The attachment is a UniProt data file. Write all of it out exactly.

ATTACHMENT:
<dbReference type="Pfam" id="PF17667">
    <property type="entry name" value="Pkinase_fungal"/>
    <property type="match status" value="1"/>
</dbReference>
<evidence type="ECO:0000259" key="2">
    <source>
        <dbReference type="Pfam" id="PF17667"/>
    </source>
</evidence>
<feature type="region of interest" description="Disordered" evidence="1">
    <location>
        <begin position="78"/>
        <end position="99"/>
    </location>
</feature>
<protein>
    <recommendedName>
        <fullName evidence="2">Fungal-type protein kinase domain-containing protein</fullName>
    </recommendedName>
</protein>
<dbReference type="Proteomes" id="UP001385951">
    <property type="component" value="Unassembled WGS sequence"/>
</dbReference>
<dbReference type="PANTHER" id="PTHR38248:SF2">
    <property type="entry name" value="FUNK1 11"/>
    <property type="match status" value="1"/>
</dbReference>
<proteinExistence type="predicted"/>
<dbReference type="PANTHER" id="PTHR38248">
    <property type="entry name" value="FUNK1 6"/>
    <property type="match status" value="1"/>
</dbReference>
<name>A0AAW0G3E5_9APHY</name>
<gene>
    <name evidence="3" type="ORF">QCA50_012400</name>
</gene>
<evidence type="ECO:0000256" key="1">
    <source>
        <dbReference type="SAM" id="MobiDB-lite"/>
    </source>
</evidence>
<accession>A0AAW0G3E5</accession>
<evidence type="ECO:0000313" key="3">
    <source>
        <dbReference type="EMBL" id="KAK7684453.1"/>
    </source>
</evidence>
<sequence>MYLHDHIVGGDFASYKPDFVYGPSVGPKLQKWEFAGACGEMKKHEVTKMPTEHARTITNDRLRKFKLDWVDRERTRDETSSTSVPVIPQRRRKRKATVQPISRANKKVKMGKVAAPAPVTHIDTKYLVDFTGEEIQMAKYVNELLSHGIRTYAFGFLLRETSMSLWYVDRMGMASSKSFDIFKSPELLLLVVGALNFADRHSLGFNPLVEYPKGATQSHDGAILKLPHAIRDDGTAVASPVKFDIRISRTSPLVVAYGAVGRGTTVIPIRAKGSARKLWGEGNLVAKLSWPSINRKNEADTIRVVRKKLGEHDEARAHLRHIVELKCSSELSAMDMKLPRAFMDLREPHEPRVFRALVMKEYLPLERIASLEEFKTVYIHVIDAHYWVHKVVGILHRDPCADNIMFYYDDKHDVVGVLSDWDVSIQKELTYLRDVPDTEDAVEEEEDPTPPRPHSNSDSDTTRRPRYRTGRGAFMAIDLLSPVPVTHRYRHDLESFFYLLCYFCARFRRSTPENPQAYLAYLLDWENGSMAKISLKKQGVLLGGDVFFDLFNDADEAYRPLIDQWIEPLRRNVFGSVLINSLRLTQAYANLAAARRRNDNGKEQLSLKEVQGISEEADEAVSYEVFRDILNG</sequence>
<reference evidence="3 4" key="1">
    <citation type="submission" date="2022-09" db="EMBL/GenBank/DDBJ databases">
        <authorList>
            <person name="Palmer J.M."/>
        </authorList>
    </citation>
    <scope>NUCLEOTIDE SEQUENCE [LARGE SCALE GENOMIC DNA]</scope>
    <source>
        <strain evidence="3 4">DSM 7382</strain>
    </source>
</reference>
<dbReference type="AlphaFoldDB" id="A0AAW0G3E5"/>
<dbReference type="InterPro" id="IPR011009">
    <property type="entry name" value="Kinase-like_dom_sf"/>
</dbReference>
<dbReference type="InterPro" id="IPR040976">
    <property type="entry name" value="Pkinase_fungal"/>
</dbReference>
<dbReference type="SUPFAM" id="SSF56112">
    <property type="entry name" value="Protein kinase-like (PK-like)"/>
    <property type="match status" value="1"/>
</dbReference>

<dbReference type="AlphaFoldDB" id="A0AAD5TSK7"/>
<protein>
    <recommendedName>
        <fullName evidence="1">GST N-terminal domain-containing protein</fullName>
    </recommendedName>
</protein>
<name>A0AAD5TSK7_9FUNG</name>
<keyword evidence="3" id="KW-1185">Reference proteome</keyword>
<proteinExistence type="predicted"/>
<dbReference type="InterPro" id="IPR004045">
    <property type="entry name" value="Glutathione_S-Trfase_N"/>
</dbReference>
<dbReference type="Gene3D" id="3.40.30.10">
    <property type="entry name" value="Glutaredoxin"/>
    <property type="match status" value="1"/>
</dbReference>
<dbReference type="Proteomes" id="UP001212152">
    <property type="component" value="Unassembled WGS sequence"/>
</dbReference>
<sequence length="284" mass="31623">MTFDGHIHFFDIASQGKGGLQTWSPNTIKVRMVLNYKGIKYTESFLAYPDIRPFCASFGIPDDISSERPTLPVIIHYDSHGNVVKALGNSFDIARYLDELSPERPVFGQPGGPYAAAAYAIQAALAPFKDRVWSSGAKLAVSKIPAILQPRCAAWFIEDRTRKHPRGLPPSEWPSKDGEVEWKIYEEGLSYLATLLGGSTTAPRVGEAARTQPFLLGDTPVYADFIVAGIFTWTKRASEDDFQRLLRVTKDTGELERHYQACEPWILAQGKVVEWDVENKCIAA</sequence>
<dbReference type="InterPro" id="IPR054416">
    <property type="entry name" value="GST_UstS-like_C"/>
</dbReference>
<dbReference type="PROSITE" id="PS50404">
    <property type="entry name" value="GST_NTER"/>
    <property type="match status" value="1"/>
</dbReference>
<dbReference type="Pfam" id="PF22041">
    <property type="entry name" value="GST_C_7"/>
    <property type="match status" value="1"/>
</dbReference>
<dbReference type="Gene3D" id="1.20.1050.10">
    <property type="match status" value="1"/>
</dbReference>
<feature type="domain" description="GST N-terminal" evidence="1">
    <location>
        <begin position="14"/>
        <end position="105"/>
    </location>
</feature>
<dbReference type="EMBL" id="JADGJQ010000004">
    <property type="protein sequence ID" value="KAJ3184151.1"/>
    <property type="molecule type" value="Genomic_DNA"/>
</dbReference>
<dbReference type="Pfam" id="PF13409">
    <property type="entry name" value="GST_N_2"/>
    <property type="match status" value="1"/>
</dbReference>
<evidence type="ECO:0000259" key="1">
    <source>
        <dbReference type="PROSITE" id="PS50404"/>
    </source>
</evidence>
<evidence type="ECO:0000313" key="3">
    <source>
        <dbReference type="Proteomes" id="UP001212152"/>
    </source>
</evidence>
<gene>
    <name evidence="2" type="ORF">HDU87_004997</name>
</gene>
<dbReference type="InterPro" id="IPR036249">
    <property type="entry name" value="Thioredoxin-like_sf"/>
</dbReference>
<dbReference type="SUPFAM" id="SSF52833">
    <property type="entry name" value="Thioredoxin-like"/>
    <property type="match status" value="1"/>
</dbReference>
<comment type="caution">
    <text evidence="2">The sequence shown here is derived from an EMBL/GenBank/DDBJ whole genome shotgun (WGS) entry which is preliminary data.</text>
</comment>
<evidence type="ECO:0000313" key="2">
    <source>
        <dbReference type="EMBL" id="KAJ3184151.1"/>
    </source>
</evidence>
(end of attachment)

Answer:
<dbReference type="Pfam" id="PF17667">
    <property type="entry name" value="Pkinase_fungal"/>
    <property type="match status" value="1"/>
</dbReference>
<evidence type="ECO:0000259" key="2">
    <source>
        <dbReference type="Pfam" id="PF17667"/>
    </source>
</evidence>
<feature type="region of interest" description="Disordered" evidence="1">
    <location>
        <begin position="78"/>
        <end position="99"/>
    </location>
</feature>
<protein>
    <recommendedName>
        <fullName evidence="2">Fungal-type protein kinase domain-containing protein</fullName>
    </recommendedName>
</protein>
<dbReference type="Proteomes" id="UP001385951">
    <property type="component" value="Unassembled WGS sequence"/>
</dbReference>
<dbReference type="PANTHER" id="PTHR38248:SF2">
    <property type="entry name" value="FUNK1 11"/>
    <property type="match status" value="1"/>
</dbReference>
<proteinExistence type="predicted"/>
<dbReference type="PANTHER" id="PTHR38248">
    <property type="entry name" value="FUNK1 6"/>
    <property type="match status" value="1"/>
</dbReference>
<name>A0AAW0G3E5_9APHY</name>
<gene>
    <name evidence="3" type="ORF">QCA50_012400</name>
</gene>
<evidence type="ECO:0000256" key="1">
    <source>
        <dbReference type="SAM" id="MobiDB-lite"/>
    </source>
</evidence>
<accession>A0AAW0G3E5</accession>
<evidence type="ECO:0000313" key="3">
    <source>
        <dbReference type="EMBL" id="KAK7684453.1"/>
    </source>
</evidence>
<sequence>MYLHDHIVGGDFASYKPDFVYGPSVGPKLQKWEFAGACGEMKKHEVTKMPTEHARTITNDRLRKFKLDWVDRERTRDETSSTSVPVIPQRRRKRKATVQPISRANKKVKMGKVAAPAPVTHIDTKYLVDFTGEEIQMAKYVNELLSHGIRTYAFGFLLRETSMSLWYVDRMGMASSKSFDIFKSPELLLLVVGALNFADRHSLGFNPLVEYPKGATQSHDGAILKLPHAIRDDGTAVASPVKFDIRISRTSPLVVAYGAVGRGTTVIPIRAKGSARKLWGEGNLVAKLSWPSINRKNEADTIRVVRKKLGEHDEARAHLRHIVELKCSSELSAMDMKLPRAFMDLREPHEPRVFRALVMKEYLPLERIASLEEFKTVYIHVIDAHYWVHKVVGILHRDPCADNIMFYYDDKHDVVGVLSDWDVSIQKELTYLRDVPDTEDAVEEEEDPTPPRPHSNSDSDTTRRPRYRTGRGAFMAIDLLSPVPVTHRYRHDLESFFYLLCYFCARFRRSTPENPQAYLAYLLDWENGSMAKISLKKQGVLLGGDVFFDLFNDADEAYRPLIDQWIEPLRRNVFGSVLINSLRLTQAYANLAAARRRNDNGKEQLSLKEVQGISEEADEAVSYEVFRDILNG</sequence>
<reference evidence="3 4" key="1">
    <citation type="submission" date="2022-09" db="EMBL/GenBank/DDBJ databases">
        <authorList>
            <person name="Palmer J.M."/>
        </authorList>
    </citation>
    <scope>NUCLEOTIDE SEQUENCE [LARGE SCALE GENOMIC DNA]</scope>
    <source>
        <strain evidence="3 4">DSM 7382</strain>
    </source>
</reference>
<dbReference type="AlphaFoldDB" id="A0AAW0G3E5"/>
<dbReference type="InterPro" id="IPR011009">
    <property type="entry name" value="Kinase-like_dom_sf"/>
</dbReference>
<dbReference type="InterPro" id="IPR040976">
    <property type="entry name" value="Pkinase_fungal"/>
</dbReference>
<dbReference type="SUPFAM" id="SSF56112">
    <property type="entry name" value="Protein kinase-like (PK-like)"/>
    <property type="match status" value="1"/>
</dbReference>

<dbReference type="AlphaFoldDB" id="A0AAD5TSK7"/>
<protein>
    <recommendedName>
        <fullName evidence="1">GST N-terminal domain-containing protein</fullName>
    </recommendedName>
</protein>
<name>A0AAD5TSK7_9FUNG</name>
<keyword evidence="3" id="KW-1185">Reference proteome</keyword>
<proteinExistence type="predicted"/>
<dbReference type="InterPro" id="IPR004045">
    <property type="entry name" value="Glutathione_S-Trfase_N"/>
</dbReference>
<dbReference type="Gene3D" id="3.40.30.10">
    <property type="entry name" value="Glutaredoxin"/>
    <property type="match status" value="1"/>
</dbReference>
<dbReference type="Proteomes" id="UP001212152">
    <property type="component" value="Unassembled WGS sequence"/>
</dbReference>
<sequence length="284" mass="31623">MTFDGHIHFFDIASQGKGGLQTWSPNTIKVRMVLNYKGIKYTESFLAYPDIRPFCASFGIPDDISSERPTLPVIIHYDSHGNVVKALGNSFDIARYLDELSPERPVFGQPGGPYAAAAYAIQAALAPFKDRVWSSGAKLAVSKIPAILQPRCAAWFIEDRTRKHPRGLPPSEWPSKDGEVEWKIYEEGLSYLATLLGGSTTAPRVGEAARTQPFLLGDTPVYADFIVAGIFTWTKRASEDDFQRLLRVTKDTGELERHYQACEPWILAQGKVVEWDVENKCIAA</sequence>
<dbReference type="InterPro" id="IPR054416">
    <property type="entry name" value="GST_UstS-like_C"/>
</dbReference>
<dbReference type="PROSITE" id="PS50404">
    <property type="entry name" value="GST_NTER"/>
    <property type="match status" value="1"/>
</dbReference>
<dbReference type="Pfam" id="PF22041">
    <property type="entry name" value="GST_C_7"/>
    <property type="match status" value="1"/>
</dbReference>
<dbReference type="Gene3D" id="1.20.1050.10">
    <property type="match status" value="1"/>
</dbReference>
<feature type="domain" description="GST N-terminal" evidence="1">
    <location>
        <begin position="14"/>
        <end position="105"/>
    </location>
</feature>
<dbReference type="EMBL" id="JADGJQ010000004">
    <property type="protein sequence ID" value="KAJ3184151.1"/>
    <property type="molecule type" value="Genomic_DNA"/>
</dbReference>
<dbReference type="Pfam" id="PF13409">
    <property type="entry name" value="GST_N_2"/>
    <property type="match status" value="1"/>
</dbReference>
<evidence type="ECO:0000259" key="1">
    <source>
        <dbReference type="PROSITE" id="PS50404"/>
    </source>
</evidence>
<evidence type="ECO:0000313" key="3">
    <source>
        <dbReference type="Proteomes" id="UP001212152"/>
    </source>
</evidence>
<gene>
    <name evidence="2" type="ORF">HDU87_004997</name>
</gene>
<dbReference type="InterPro" id="IPR036249">
    <property type="entry name" value="Thioredoxin-like_sf"/>
</dbReference>
<dbReference type="SUPFAM" id="SSF52833">
    <property type="entry name" value="Thioredoxin-like"/>
    <property type="match status" value="1"/>
</dbReference>
<comment type="caution">
    <text evidence="2">The sequence shown here is derived from an EMBL/GenBank/DDBJ whole genome shotgun (WGS) entry which is preliminary data.</text>
</comment>
<evidence type="ECO:0000313" key="2">
    <source>
        <dbReference type="EMBL" id="KAJ3184151.1"/>
    </source>
</evidence>